During this time Rupa took me to Sumneytown, Pennsylvania, to meet Yogi Desai. We attended an Inner Quest Intensive and spent ten hours a day for three days sitting with the question: “Tell me who you are.” Like peeling the layers of skin from an onion, this experience revealed some deep-seated resentments, feelings of abandonment, and ecstatic bliss. Over the years I participated in approximately seven of these intensives. Meeting Amrit at the end of this long weekend experience was joyful. He entered the room as if floating on air and had such a compassionate perspective for all the suffering we had experienced that weekend (imagine 20+ people crying, weeping, screaming, and punching pillows). He spoke eloquently about karma, dharma, and human nature and the power of love and left us all feeling good about our exhausting yet exhilarating weekend.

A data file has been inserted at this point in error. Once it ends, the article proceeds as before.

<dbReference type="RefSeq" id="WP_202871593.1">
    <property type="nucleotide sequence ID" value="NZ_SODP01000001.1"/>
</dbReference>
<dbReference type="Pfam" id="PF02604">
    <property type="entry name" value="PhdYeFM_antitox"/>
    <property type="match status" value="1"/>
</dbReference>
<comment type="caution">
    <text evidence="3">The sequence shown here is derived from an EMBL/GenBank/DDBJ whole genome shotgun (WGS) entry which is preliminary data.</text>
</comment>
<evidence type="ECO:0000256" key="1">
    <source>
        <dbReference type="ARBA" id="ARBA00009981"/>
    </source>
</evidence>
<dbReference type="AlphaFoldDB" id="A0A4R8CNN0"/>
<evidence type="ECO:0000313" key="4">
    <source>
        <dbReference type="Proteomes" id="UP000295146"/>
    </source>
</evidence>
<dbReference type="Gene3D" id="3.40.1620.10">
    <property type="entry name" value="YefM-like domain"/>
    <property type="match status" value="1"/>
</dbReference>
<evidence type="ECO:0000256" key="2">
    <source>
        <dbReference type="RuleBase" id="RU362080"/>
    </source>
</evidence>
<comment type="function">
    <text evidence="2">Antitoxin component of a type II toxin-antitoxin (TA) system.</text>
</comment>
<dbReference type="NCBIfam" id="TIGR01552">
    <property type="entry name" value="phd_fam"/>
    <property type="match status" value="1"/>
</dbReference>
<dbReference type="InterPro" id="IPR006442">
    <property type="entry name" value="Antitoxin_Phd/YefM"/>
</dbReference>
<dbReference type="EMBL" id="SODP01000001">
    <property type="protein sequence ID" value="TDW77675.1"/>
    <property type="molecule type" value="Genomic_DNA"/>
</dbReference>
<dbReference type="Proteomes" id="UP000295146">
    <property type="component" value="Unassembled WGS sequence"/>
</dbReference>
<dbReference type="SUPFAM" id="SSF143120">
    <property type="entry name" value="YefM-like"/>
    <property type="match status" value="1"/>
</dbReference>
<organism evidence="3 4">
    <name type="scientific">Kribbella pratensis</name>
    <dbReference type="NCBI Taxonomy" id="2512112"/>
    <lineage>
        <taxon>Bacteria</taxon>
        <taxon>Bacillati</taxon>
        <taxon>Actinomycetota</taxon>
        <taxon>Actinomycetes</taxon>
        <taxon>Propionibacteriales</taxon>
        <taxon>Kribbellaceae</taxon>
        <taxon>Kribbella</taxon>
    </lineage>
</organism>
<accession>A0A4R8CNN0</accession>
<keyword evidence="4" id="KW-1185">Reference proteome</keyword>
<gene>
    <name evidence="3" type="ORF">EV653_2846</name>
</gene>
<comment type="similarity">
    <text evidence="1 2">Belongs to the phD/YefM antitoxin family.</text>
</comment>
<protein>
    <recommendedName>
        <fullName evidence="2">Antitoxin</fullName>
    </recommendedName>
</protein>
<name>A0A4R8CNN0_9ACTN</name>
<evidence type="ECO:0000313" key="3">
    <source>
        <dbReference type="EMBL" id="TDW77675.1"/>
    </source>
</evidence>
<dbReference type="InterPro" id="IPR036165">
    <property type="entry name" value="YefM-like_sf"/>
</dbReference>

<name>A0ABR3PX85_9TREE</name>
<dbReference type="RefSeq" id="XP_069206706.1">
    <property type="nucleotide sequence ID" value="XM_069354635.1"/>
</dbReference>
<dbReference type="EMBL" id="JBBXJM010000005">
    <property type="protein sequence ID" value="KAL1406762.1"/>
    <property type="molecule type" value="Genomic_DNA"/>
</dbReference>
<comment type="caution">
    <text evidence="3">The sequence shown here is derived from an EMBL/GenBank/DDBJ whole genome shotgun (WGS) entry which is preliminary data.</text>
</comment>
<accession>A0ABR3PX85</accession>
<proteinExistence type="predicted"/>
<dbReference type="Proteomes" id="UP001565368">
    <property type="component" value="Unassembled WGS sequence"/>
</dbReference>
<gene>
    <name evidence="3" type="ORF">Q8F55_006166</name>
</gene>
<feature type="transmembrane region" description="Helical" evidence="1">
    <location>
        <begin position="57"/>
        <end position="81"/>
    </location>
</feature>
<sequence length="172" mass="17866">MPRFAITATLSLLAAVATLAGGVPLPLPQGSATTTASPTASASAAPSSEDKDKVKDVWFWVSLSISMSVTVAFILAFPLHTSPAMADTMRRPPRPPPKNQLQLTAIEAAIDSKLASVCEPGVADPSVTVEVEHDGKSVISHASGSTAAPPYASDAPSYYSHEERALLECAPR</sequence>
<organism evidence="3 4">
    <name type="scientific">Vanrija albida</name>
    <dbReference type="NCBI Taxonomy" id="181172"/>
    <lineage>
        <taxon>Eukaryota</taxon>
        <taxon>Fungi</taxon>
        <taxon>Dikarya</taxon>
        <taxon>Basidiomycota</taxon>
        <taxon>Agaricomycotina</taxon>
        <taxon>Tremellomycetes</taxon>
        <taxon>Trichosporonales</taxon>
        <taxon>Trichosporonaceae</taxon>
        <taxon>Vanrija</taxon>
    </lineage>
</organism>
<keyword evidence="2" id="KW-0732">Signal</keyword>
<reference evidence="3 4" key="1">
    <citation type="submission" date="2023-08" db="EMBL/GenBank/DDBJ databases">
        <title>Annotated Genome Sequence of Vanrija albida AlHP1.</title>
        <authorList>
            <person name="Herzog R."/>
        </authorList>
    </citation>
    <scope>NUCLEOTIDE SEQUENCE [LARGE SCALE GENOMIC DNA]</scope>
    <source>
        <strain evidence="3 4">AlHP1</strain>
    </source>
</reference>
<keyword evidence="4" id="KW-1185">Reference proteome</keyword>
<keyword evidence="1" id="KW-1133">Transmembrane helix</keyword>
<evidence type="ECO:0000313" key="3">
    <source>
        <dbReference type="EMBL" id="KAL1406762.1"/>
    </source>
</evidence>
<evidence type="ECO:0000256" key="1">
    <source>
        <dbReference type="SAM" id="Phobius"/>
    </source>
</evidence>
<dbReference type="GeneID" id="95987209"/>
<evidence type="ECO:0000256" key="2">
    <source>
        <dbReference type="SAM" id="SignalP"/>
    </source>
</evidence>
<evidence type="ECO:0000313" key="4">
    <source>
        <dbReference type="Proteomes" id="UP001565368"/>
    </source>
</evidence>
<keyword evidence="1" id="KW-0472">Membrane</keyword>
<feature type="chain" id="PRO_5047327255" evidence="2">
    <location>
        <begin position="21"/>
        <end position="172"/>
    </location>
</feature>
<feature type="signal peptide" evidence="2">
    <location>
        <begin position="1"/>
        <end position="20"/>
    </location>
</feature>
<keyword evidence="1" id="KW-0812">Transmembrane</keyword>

Returning home I started teaching at the yoga center and a variety of community centers. I also began contemplating a yoga teacher training with Amrit in Pennsylvania. In 1977 I took a leave of absence from my clerical job at General Electric to attend the month-long training. The property at the Summit Station location where the training would be held was nestled among cornfields and farmlands of the Pennsylvania Dutch. Long walks on country roads and hills revealed a patchwork of colors from the various crops that were planted on this ideal land. This city girl was in her glory, as I had longed for a place like this to call home.